Most older theatre mavens and fans of a certain age will probably remember playwright George Kelly, and his 1936 satire/spoof “The Torch-Bearers”, a play about amateurs producing and performing in what we now call ‘community theatre’.
Fifty-six years later, British playwright Michael Frayn struck gold with his hilarious and highly entertaining farce “Noises Off”. The “play-within-a-play format also set in the world of theatre went on to become a huge hit, and the gold standard in comedy/farce in London’s West End, and on Broadway.
Now, arguably, the wildest and wackiest comedy/farce of them all is, once again, about ‘the world of theatre’ arriving in America in 2016 following a two-year run in London’s West End, where it won Best New Comedy at the 2015 Laurence Olivier Awards.
“The Play That Goes Wrong”, is written by three talented British playwright/actors: Henry Lewis, Jonathan Sayer, and Henry Shields, who are members of the London-based, Mischief Theatre Company. The current production now wowing New York audiences at the Lyceum Theatre on Broadway, features an all-American cast determined to solve “The Murder at Haversham Manor” is set in England on a dark and stormy night (is there any other kind night for A British mystery farce?), and once again this play also just happens to be a-play-within-a-play format. The whodunit mystery presented by the faux “Cornley University Drama Society” is now the comedy hit of the 2017 Broadway season.
Inventively directed by Mark Bell, this classic-style British farce must have auditioned every American actor in New York City who could muster a veddy British accent, and also understands the wild and frenetic farce genre that is so prevalent in many British comedies. Peter Sellers, Scottish actor Alastar Sim, Monty Python’s John Cleese, were all masters of the genre. It should be noted that director Bell hit the jackpot with his American cast as well.
The two-level set designed by Nigel Hook is a deceptive and harmless looking creature that a first glance has all the visual trappings of an Agatha Christie play. A large Manor House drawing room, large fireplace, tapestries, the family Coat of Arms, along with the obligatory painting of the family patriarch over the fireplace. In reality, the set becomes another ‘character’ in the production, which in itself alone, is worth the price of admission.
Once the onstage slap-stick mayhem begins, the laughs are infectious and nonstop. “The Play That Goes Wrong” unfolds in a series of comedy scenes performed by the ‘amateur actors’ of the ‘University’s Drama Society’, as they struggle do their best to ‘remain in character’ despite loads of unexpected physical comedy sight gags, along with uncooperative props; sticky doors that won’t open, pictures that fall from the walls, and a host of miscues, and delayed entrances the whole ball of wax! It’s right out of Charlie Chaplin and Buster Keaton playbooks. And it’s hilarious.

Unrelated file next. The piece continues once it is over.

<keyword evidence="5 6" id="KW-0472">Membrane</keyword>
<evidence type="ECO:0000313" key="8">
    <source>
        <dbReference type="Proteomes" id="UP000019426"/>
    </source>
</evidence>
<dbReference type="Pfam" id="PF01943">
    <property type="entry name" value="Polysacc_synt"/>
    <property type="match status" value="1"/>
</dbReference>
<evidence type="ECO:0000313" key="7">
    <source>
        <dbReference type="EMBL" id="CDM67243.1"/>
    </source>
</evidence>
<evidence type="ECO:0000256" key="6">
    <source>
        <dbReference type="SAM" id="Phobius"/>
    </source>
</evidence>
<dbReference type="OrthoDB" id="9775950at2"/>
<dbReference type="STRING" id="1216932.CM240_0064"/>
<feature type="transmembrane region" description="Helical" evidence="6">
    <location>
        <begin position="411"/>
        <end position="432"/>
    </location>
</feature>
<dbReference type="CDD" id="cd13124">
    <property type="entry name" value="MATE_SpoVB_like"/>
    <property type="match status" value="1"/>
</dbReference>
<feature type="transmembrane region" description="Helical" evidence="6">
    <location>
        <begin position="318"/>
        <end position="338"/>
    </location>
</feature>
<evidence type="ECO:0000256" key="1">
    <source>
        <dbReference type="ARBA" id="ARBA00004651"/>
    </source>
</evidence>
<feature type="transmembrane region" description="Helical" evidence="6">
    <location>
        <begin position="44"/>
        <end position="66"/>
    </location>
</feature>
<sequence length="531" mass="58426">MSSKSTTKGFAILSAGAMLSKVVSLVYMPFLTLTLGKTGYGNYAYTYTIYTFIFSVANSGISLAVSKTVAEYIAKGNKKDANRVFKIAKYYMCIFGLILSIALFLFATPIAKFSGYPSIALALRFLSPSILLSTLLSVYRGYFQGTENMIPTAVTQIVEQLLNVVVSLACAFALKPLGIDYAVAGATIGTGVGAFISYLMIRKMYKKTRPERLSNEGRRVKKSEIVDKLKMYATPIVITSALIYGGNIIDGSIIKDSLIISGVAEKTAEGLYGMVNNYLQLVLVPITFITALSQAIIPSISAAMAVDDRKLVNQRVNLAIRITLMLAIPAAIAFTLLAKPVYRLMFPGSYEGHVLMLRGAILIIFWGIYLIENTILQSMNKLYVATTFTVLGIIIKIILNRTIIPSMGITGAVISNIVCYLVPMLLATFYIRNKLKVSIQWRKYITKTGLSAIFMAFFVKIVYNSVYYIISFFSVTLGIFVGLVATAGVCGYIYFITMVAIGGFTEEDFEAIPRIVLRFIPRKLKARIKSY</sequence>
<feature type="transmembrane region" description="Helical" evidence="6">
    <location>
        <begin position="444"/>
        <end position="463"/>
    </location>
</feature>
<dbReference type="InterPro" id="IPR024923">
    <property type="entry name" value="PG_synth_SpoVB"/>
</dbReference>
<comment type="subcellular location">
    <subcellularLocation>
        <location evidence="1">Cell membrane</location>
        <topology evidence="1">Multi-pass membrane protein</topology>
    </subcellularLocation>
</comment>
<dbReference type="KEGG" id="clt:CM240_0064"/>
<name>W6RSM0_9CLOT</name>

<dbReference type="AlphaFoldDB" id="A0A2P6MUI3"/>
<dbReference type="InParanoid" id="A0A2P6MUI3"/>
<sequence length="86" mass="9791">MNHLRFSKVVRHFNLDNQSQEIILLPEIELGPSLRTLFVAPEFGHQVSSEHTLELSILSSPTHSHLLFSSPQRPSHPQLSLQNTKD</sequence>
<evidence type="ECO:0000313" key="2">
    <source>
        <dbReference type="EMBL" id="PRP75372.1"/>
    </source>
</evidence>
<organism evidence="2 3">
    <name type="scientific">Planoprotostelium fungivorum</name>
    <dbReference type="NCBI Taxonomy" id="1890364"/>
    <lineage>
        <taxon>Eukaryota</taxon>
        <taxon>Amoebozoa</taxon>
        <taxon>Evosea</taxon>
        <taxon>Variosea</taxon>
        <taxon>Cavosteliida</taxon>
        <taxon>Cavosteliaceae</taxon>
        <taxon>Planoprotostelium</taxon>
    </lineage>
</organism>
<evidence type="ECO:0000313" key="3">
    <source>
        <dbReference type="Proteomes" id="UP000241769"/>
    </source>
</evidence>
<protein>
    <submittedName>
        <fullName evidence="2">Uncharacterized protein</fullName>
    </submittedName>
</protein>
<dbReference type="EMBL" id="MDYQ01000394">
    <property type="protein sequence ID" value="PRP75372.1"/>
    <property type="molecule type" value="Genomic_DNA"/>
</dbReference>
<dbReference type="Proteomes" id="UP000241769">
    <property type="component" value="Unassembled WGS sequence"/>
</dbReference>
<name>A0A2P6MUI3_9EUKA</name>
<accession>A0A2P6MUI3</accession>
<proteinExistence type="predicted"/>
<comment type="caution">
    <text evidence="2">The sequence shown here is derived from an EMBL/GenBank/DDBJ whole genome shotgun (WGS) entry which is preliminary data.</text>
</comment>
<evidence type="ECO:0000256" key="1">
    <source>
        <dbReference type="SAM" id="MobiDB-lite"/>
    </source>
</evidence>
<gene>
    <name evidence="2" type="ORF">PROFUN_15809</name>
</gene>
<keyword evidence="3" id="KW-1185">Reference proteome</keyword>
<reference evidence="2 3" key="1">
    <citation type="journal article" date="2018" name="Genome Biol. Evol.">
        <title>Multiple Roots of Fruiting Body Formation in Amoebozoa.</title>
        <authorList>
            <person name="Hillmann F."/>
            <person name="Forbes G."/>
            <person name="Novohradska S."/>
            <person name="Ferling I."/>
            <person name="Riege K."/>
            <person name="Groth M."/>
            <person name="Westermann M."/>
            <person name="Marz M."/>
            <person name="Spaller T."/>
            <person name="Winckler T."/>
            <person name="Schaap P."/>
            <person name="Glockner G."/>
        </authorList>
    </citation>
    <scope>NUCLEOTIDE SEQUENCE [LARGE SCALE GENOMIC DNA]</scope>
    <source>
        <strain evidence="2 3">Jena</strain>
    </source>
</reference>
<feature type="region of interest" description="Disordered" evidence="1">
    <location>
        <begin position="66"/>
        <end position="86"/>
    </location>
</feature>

The story, such as it is, follows the earnest but bumbling British police Detective Chris Bean (Mark Evans) in the ‘Play’ who’s desperately trying to solve the murder of Jonathan (Jonathan Fielding), as a corpse whose movements belies the designation ‘corpse’. The relatives and friends of Jonathan try to help detective Bean solve this dastardly deed, but to no avail. Instead, the group of clumsy but well-intentioned relatives: Akron Watson as Trevor, Preston Truman Boyd as Robert, Harrison Unger as Dennis, Amelia McClain as Sandra, Alex Mandell as Max, and Ashley Bryant as Annie, are priceless in their attempts to ‘normalize’ the on-stage zaniness.
As a side note: I had the good fortune at ATCA’s annual luncheon with Broadway actors at Sardis famous NYC restaurant two days later, to find myself being seated next to actor Ashley Bryant, who plays Annie. I politely leaned over and asked her if during the run have any of the cast sustained any injuries as a result of all the physical comedy taking place on stage? Ms. Bryant replied, “Not any serious injuries like broken bones, but we’ve all had our bruises, and a few aches and pains from doing a physical show like ‘Play’ eight performances a week for almost six months. But it’s labor of love for actors.” The production is just too funny and entertaining to spoil the experience for those who want to see it. So, no spoiler alerts from me.
In the technical department the award-winning set design by Nigel Hook is a work of mechanical miracles that allow the actors to perform in his topsy-turvy world of Haversham Manor, without missing a beat. The lighting design by Ric Mountjoy, neatly compliment the costumes by Robert Surace. Sound design by Andrew Johnson, and original music by Rob Falconer, complete the creative team.
“The Play That Goes Wrong” is the perfect gift for Anglophiles and theatre-goers over the Holidays. It performs at the Lyceum Theatre on Broadway and performs as an open-ended run. However, I wouldn’t wait. I would buy my tickets right now if you’re planning on being in New York over the Holidays.
Photos by Jeremy Daniel.